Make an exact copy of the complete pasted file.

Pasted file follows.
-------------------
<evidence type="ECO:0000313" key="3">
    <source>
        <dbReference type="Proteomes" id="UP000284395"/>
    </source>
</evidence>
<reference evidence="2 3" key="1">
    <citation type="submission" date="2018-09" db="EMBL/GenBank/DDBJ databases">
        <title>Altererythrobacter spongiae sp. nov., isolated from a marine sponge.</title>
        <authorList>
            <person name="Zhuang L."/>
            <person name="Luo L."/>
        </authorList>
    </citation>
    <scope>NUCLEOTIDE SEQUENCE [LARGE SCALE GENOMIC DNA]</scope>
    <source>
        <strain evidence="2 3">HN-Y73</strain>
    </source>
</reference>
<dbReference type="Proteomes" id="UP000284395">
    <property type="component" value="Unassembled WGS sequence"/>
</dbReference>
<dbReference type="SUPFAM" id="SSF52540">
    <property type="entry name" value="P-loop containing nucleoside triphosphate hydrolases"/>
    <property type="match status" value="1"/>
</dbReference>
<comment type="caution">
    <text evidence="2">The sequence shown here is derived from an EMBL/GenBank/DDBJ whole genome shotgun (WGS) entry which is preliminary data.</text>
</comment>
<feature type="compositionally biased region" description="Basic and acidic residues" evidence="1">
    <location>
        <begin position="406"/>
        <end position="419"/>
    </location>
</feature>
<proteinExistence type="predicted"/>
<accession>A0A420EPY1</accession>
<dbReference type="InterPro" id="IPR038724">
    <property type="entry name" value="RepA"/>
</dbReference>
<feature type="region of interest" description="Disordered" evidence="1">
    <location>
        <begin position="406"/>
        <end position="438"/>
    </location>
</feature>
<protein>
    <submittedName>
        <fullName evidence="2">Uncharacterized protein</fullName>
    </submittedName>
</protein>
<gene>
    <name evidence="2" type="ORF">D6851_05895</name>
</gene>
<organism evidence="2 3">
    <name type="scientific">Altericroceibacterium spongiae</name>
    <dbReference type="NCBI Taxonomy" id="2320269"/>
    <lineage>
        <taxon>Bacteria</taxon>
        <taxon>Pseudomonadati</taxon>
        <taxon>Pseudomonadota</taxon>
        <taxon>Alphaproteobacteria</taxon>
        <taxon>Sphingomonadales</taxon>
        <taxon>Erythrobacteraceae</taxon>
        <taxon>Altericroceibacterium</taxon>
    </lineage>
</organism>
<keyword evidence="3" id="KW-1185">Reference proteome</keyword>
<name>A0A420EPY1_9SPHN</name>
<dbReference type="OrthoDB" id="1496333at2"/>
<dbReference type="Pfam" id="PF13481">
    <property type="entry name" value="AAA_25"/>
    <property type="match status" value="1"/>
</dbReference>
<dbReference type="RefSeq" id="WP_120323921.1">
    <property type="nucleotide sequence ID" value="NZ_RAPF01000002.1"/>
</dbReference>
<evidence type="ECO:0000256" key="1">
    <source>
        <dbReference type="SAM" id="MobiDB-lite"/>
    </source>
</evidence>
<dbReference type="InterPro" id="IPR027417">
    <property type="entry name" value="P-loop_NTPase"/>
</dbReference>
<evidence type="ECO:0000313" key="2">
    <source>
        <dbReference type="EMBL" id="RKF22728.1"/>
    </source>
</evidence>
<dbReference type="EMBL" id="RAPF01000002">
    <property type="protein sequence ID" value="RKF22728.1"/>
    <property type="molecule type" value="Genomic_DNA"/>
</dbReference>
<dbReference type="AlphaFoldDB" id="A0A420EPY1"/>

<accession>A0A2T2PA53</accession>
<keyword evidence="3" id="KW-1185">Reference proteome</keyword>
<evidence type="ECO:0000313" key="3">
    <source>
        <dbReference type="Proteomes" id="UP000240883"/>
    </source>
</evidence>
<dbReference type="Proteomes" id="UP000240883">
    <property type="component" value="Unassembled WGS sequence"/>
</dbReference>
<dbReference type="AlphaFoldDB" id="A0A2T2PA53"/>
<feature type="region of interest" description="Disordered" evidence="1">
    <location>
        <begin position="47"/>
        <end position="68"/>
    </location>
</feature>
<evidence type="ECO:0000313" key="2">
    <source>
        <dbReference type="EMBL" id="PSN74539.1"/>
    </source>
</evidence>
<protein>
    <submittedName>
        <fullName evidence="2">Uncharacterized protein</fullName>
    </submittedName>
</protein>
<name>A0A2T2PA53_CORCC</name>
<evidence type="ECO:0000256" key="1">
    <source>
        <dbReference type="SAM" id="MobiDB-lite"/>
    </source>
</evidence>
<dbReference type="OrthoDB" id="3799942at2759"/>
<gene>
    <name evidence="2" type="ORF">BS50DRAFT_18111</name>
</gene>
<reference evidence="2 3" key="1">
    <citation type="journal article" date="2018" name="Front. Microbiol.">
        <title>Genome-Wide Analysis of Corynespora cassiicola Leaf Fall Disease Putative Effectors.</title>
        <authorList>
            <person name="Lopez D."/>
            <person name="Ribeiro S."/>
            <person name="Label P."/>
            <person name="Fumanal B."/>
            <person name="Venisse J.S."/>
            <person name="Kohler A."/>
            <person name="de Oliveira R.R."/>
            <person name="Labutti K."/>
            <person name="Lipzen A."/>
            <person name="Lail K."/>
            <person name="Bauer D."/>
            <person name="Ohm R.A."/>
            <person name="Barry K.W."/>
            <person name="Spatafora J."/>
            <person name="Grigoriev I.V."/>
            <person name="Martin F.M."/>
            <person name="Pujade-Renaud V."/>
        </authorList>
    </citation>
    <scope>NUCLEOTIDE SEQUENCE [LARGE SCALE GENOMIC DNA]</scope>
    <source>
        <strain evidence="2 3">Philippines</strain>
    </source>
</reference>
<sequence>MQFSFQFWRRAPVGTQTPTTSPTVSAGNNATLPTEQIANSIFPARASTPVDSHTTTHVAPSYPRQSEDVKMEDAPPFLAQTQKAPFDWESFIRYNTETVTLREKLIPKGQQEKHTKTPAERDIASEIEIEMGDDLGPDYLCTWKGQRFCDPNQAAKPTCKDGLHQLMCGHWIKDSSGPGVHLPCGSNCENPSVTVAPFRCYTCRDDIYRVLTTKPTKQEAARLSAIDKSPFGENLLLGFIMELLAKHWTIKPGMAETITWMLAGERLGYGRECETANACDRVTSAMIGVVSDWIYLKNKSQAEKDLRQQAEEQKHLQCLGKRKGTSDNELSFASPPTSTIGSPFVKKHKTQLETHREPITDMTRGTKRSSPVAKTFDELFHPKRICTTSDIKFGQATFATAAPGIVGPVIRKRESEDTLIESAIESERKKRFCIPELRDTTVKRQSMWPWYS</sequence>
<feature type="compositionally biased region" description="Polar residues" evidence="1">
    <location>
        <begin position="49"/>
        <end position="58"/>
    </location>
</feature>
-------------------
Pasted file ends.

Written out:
<evidence type="ECO:0000313" key="3">
    <source>
        <dbReference type="Proteomes" id="UP000284395"/>
    </source>
</evidence>
<reference evidence="2 3" key="1">
    <citation type="submission" date="2018-09" db="EMBL/GenBank/DDBJ databases">
        <title>Altererythrobacter spongiae sp. nov., isolated from a marine sponge.</title>
        <authorList>
            <person name="Zhuang L."/>
            <person name="Luo L."/>
        </authorList>
    </citation>
    <scope>NUCLEOTIDE SEQUENCE [LARGE SCALE GENOMIC DNA]</scope>
    <source>
        <strain evidence="2 3">HN-Y73</strain>
    </source>
</reference>
<dbReference type="Proteomes" id="UP000284395">
    <property type="component" value="Unassembled WGS sequence"/>
</dbReference>
<dbReference type="SUPFAM" id="SSF52540">
    <property type="entry name" value="P-loop containing nucleoside triphosphate hydrolases"/>
    <property type="match status" value="1"/>
</dbReference>
<comment type="caution">
    <text evidence="2">The sequence shown here is derived from an EMBL/GenBank/DDBJ whole genome shotgun (WGS) entry which is preliminary data.</text>
</comment>
<feature type="compositionally biased region" description="Basic and acidic residues" evidence="1">
    <location>
        <begin position="406"/>
        <end position="419"/>
    </location>
</feature>
<proteinExistence type="predicted"/>
<accession>A0A420EPY1</accession>
<dbReference type="InterPro" id="IPR038724">
    <property type="entry name" value="RepA"/>
</dbReference>
<feature type="region of interest" description="Disordered" evidence="1">
    <location>
        <begin position="406"/>
        <end position="438"/>
    </location>
</feature>
<protein>
    <submittedName>
        <fullName evidence="2">Uncharacterized protein</fullName>
    </submittedName>
</protein>
<gene>
    <name evidence="2" type="ORF">D6851_05895</name>
</gene>
<organism evidence="2 3">
    <name type="scientific">Altericroceibacterium spongiae</name>
    <dbReference type="NCBI Taxonomy" id="2320269"/>
    <lineage>
        <taxon>Bacteria</taxon>
        <taxon>Pseudomonadati</taxon>
        <taxon>Pseudomonadota</taxon>
        <taxon>Alphaproteobacteria</taxon>
        <taxon>Sphingomonadales</taxon>
        <taxon>Erythrobacteraceae</taxon>
        <taxon>Altericroceibacterium</taxon>
    </lineage>
</organism>
<keyword evidence="3" id="KW-1185">Reference proteome</keyword>
<name>A0A420EPY1_9SPHN</name>
<dbReference type="OrthoDB" id="1496333at2"/>
<dbReference type="Pfam" id="PF13481">
    <property type="entry name" value="AAA_25"/>
    <property type="match status" value="1"/>
</dbReference>
<dbReference type="RefSeq" id="WP_120323921.1">
    <property type="nucleotide sequence ID" value="NZ_RAPF01000002.1"/>
</dbReference>
<evidence type="ECO:0000256" key="1">
    <source>
        <dbReference type="SAM" id="MobiDB-lite"/>
    </source>
</evidence>
<dbReference type="InterPro" id="IPR027417">
    <property type="entry name" value="P-loop_NTPase"/>
</dbReference>
<evidence type="ECO:0000313" key="2">
    <source>
        <dbReference type="EMBL" id="RKF22728.1"/>
    </source>
</evidence>
<dbReference type="EMBL" id="RAPF01000002">
    <property type="protein sequence ID" value="RKF22728.1"/>
    <property type="molecule type" value="Genomic_DNA"/>
</dbReference>
<dbReference type="AlphaFoldDB" id="A0A420EPY1"/>

<accession>A0A2T2PA53</accession>
<keyword evidence="3" id="KW-1185">Reference proteome</keyword>
<evidence type="ECO:0000313" key="3">
    <source>
        <dbReference type="Proteomes" id="UP000240883"/>
    </source>
</evidence>
<dbReference type="Proteomes" id="UP000240883">
    <property type="component" value="Unassembled WGS sequence"/>
</dbReference>
<dbReference type="AlphaFoldDB" id="A0A2T2PA53"/>
<feature type="region of interest" description="Disordered" evidence="1">
    <location>
        <begin position="47"/>
        <end position="68"/>
    </location>
</feature>
<evidence type="ECO:0000313" key="2">
    <source>
        <dbReference type="EMBL" id="PSN74539.1"/>
    </source>
</evidence>
<protein>
    <submittedName>
        <fullName evidence="2">Uncharacterized protein</fullName>
    </submittedName>
</protein>
<name>A0A2T2PA53_CORCC</name>
<evidence type="ECO:0000256" key="1">
    <source>
        <dbReference type="SAM" id="MobiDB-lite"/>
    </source>
</evidence>
<dbReference type="OrthoDB" id="3799942at2759"/>
<gene>
    <name evidence="2" type="ORF">BS50DRAFT_18111</name>
</gene>
<reference evidence="2 3" key="1">
    <citation type="journal article" date="2018" name="Front. Microbiol.">
        <title>Genome-Wide Analysis of Corynespora cassiicola Leaf Fall Disease Putative Effectors.</title>
        <authorList>
            <person name="Lopez D."/>
            <person name="Ribeiro S."/>
            <person name="Label P."/>
            <person name="Fumanal B."/>
            <person name="Venisse J.S."/>
            <person name="Kohler A."/>
            <person name="de Oliveira R.R."/>
            <person name="Labutti K."/>
            <person name="Lipzen A."/>
            <person name="Lail K."/>
            <person name="Bauer D."/>
            <person name="Ohm R.A."/>
            <person name="Barry K.W."/>
            <person name="Spatafora J."/>
            <person name="Grigoriev I.V."/>
            <person name="Martin F.M."/>
            <person name="Pujade-Renaud V."/>
        </authorList>
    </citation>
    <scope>NUCLEOTIDE SEQUENCE [LARGE SCALE GENOMIC DNA]</scope>
    <source>
        <strain evidence="2 3">Philippines</strain>
    </source>
</reference>
<sequence>MQFSFQFWRRAPVGTQTPTTSPTVSAGNNATLPTEQIANSIFPARASTPVDSHTTTHVAPSYPRQSEDVKMEDAPPFLAQTQKAPFDWESFIRYNTETVTLREKLIPKGQQEKHTKTPAERDIASEIEIEMGDDLGPDYLCTWKGQRFCDPNQAAKPTCKDGLHQLMCGHWIKDSSGPGVHLPCGSNCENPSVTVAPFRCYTCRDDIYRVLTTKPTKQEAARLSAIDKSPFGENLLLGFIMELLAKHWTIKPGMAETITWMLAGERLGYGRECETANACDRVTSAMIGVVSDWIYLKNKSQAEKDLRQQAEEQKHLQCLGKRKGTSDNELSFASPPTSTIGSPFVKKHKTQLETHREPITDMTRGTKRSSPVAKTFDELFHPKRICTTSDIKFGQATFATAAPGIVGPVIRKRESEDTLIESAIESERKKRFCIPELRDTTVKRQSMWPWYS</sequence>
<feature type="compositionally biased region" description="Polar residues" evidence="1">
    <location>
        <begin position="49"/>
        <end position="58"/>
    </location>
</feature>